At the height of marathon training, I averaged around 25-30 running miles a week. On good weeks, I was also able to add in some cycling miles.
After the marathon, I started fresh with a brand-new tracking chart - the old-fashioned paper kind that I fill in with a pen, opting (for once) to forgo the fancy online options. Having it staring me square in the face when I walk by my fridge is a good reminder to get out there and run. (Plus, doing the calculations is good for my math skills.)
It's been one month since I crossed the Finish Line and started over. As expected, in that month my average weekly mileage has dipped a bit. Last week, for example, I got in a mere 17 miles of running and another 18 or so on the bike.
But I'm not worried.
I'm finding a new-found focus on the kinds of runs I'm doing and have been sure to add some speed workouts on the Dreadmill - if I have to be on the Dreadmill, I might as well make the most of it.
The other evening I put in five miles in the gym. Normally, a five-miler wouldn't be much effort. Perhaps I should say, I wouldn't have put in much effort.
During the summer months, I would have plodded along easily, taking in the sights, letting my mind wander and relax. (I realize that isn't always a bad thing, and I'll be sure to have runs like that from time to time.)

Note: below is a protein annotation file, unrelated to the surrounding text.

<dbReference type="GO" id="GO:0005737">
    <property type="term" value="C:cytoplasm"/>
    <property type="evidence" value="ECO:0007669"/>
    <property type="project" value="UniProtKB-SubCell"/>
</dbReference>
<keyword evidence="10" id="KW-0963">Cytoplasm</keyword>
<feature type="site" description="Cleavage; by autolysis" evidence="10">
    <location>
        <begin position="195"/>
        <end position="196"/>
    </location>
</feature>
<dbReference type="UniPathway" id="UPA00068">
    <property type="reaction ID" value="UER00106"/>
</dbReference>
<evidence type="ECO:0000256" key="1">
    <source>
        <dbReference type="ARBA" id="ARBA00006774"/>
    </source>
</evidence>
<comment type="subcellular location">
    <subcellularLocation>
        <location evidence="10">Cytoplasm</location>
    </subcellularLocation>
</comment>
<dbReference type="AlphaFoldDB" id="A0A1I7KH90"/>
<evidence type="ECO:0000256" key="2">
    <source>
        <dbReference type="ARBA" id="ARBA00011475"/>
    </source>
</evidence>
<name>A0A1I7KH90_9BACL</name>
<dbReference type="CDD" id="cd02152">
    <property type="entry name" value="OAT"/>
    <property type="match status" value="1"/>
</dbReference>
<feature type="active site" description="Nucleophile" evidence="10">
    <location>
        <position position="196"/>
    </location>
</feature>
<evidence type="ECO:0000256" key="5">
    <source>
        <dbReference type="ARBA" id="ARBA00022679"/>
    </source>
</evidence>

The same was true for longer runs. People think I'm crazy when I casually said I'd be running 13 or 15 miles. Sure, it's a great accomplishment and takes a lot of work to get to that point - but once you've conditioned your body to get there, putting in those miles is the easy part.
I remember countless times that Shawnna and I would meet up for double-digit runs, chatting and laughing every step of the way. The movement, our legs moving in that running motion we've come accustomed to, was almost natural and unnoticed. It didn't even seem to be about running sometimes.
The marathon is behind me. I've proven to myself that I can do it. I realize now that I need to step up the effort to bring me to the next level - whatever that may be.
It's been a complete mental shift for me, from just trying to rack up mileage and build endurance to focusing on quality workouts.
My treadmill workout now consists of five or six miles - but instead of trucking along at a constant speed, I've been sure to include some intervals. I've been sure to bring the speed up to a level that makes me work.
I force in a few quarter-mile intervals at speeds that I never thought I'd be able to do. At times, most times, those quarter-miles feel harder than any 13-miler I've done.
It feels good - like it always does when you do something you didn't think you'd be able to.
Sometimes it's not about the number of miles you've run. It's about what you've done with those miles. Sometimes less is more.
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